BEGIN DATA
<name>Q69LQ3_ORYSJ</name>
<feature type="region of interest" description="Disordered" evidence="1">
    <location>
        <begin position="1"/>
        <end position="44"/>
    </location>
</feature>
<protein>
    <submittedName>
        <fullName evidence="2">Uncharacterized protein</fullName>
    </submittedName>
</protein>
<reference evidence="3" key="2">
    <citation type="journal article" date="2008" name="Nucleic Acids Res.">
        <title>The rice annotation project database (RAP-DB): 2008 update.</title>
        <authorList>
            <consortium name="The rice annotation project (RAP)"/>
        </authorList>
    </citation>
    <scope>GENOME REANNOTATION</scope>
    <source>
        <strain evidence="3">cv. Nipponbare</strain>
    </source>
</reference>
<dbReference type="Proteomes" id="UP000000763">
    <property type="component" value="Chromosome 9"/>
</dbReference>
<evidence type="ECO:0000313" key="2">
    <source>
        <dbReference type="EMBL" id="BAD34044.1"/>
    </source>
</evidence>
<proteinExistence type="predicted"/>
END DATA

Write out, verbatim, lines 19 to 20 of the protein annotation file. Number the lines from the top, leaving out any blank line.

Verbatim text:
    </citation>
    <scope>GENOME REANNOTATION</scope>